Skip to main content

Tiny Home Towing Information

Tiny Home hitched to a car


Towing a tiny house can be a daunting task. However, knowing what to expect in advance can make the process much easier. To help customers out, Foremost® a Farmers Insurance® company is providing information about tiny house towing. Of course, any guidance provided by one's trailer, hitch, and vehicle manufacturers should take priority.

Best vehicles for towing tiny houses.

Choice of tow vehicle is one of the most important things to get right when towing a tiny house. If the vehicle couldn't handle the load, the situation would be over before it started.

In most cases, it's best to use a truck. The chosen truck should be one that can handle the weight of the home. Typically, there is a sticker on the driver's side front door to find its towing capacity. If it's not there, a dealer or manufacturer can be contacted for assistance.

Using a truck that can handle the weight of the tiny house, is a good start. If one is not available, consider renting one, and it may be helpful to confirm whether there'd be coverage.

Hooking up a tiny house.

According to Tiny Home Builders, when towing a tiny house, it is recommended that the trailer to be level to the ground. It will take a bit of manual work to determine the desired hitch height. The front jack on the trailer can be used to get it level. One can measure the height from the coupler to the ground. Experts recommend that hitch height be higher than this measurement. Patience will be needed to find the right height. The weight of the load will cause the springs of the tow vehicle to compress, so it may need a few adjustments to remain level. Once the desired hitch height is determined, either a ball mount with the correct drop, or an adjustable ball mount can be used, by simply changing the height.

Checking the weight at the tongue of the trailer is a good idea. Tongue weight scales, which can cost $100 or more, are available for the task. The Tiny Life says that the ideal tongue weight is between 10-15% of the trailer's gross weight. If it's more or less than this, a weight distribution hitch may need to be used. Because most tiny homes are pretty heavy, it may be safer to use one.

Connecting a trailer generally requires one to put the coupler in place and use a lock pin to keep it from disengaging. Then, the chains can be crossed in an 'X' form and attached to both sides of the tube receiver. Typically, the left chain crosses over and attaches to the right side of the tube receiver, with the right chain crossing over and attaching to the left side. Next, the wiring harness on the trailer is attached to the tow vehicle. The towing truck should have a compatible plug. If it doesn't, an adapter may be available. For example, if the truck has a four-pin connecter and needs a seven-pin connecter, a seven-pin adapter may be able to be used.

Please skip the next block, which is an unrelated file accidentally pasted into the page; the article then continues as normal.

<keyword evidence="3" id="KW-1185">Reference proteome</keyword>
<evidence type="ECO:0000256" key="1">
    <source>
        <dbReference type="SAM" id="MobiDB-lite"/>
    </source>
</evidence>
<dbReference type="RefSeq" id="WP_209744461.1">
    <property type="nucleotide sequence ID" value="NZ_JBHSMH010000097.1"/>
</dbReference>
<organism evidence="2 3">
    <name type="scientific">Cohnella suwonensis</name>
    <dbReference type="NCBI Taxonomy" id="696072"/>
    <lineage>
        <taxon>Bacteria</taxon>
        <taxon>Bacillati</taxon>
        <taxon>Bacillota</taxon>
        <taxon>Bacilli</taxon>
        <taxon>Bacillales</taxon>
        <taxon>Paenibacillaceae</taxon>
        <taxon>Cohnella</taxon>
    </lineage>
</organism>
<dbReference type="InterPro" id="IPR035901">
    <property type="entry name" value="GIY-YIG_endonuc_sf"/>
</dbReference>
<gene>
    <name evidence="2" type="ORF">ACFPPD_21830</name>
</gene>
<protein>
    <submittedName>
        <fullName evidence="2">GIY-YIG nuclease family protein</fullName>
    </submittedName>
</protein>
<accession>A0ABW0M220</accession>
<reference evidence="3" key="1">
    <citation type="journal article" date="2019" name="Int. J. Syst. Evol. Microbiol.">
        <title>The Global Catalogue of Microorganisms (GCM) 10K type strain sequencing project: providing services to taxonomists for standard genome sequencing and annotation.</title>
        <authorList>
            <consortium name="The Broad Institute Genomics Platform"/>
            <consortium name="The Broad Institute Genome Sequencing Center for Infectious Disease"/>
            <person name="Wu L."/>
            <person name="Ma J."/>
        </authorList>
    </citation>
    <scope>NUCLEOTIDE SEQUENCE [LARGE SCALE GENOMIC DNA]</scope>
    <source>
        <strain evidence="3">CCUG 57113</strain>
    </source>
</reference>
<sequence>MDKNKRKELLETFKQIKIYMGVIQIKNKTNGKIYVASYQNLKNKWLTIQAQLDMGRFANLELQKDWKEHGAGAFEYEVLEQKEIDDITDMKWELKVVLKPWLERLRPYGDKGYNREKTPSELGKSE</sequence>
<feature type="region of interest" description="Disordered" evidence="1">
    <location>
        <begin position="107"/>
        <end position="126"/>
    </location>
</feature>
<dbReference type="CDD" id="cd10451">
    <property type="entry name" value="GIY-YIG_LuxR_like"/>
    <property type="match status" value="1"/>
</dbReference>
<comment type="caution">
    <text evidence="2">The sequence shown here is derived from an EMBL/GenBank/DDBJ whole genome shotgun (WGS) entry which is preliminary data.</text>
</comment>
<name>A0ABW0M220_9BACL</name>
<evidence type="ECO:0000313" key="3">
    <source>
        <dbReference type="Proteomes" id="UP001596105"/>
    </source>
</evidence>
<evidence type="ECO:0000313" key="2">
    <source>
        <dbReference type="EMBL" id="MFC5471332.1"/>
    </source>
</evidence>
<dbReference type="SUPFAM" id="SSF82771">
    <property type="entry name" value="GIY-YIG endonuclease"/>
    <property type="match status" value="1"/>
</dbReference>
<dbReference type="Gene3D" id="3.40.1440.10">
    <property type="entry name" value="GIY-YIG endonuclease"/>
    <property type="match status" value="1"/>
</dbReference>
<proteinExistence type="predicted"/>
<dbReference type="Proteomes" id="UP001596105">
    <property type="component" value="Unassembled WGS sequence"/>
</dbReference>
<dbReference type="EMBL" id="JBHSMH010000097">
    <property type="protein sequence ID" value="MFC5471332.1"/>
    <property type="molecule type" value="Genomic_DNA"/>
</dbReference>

Trailers with electric brakes should have a breakaway kit with instructions on how to attach the kit to the trailer.

Pre-tow checklist.

Before towing a tiny house, the tires on the truck and the trailer should be checked to be sure they're properly inflated, and all lug nuts are tight. Additionally, there should be no wear and tear, such as worn tread. If the tread is low, the tires may need replacement before towing. All external lights on the vehicle and trailer should be working as intended. The battery for any breakaway kit should be fully charged. Lastly, the gas tank should be filled before hitting the road and the spare tire available and properly inflated.

To prepare the tiny house for the journey, the windows and vents should be closed. All doors and countertops should be clear. The refrigerator should be latched, and utilities should be disconnected. Lastly, jacks should be up or removed, storage compartments should be secure, wheel chocks should be removed, and doors should be locked.

Towing the tiny house.

While towing a tiny house, the added length and height to the vehicle needs to be considered. Drivers need to pay close attention to any overpasses and be careful when turning or changing lanes. Drivers need to start breaking earlier than usual, since the added weight will make it harder for the vehicle and home to stop. When moving in reverse, it should be remembered that the trailer will move in the opposite direction that the wheel is turned. So, if one's wheel is turned to the right, the trailer would move to the left. Lastly, drivers should appreciate that stopping for gas may need to occur more frequently, as the added weight will cause the vehicle to consume gas faster.

It may feel like an intimidating process, but with planning and prep, you can work towards a safe and smooth towing process. Safe travels and good luck with your move!


If you need insurance for your tiny house (or the trailer and/or vehicle you're towing it with), you can get quote from Foremost, a Farmers Insurance® company today!

Related articles

You may also like

A mobile home in a tropical environment

Mobile home siding cleaning

Regular maintenance will keep your mobile home siding looking new and last longer. Use our quick tips to keep your siding looking good.

Read the article

A worm's-eye view of a mobile home

What's lurking below your mobile home?

Do you remember when you were young and had to check under your bed for monsters before you could go to sleep? I sure do!

Read the article

A mobile home with awning

Do it yourself mobile home awning

Get quick tips on how to install a new awning, carport, or sunroof to your mobile home from Foremost Insurance.

Read the article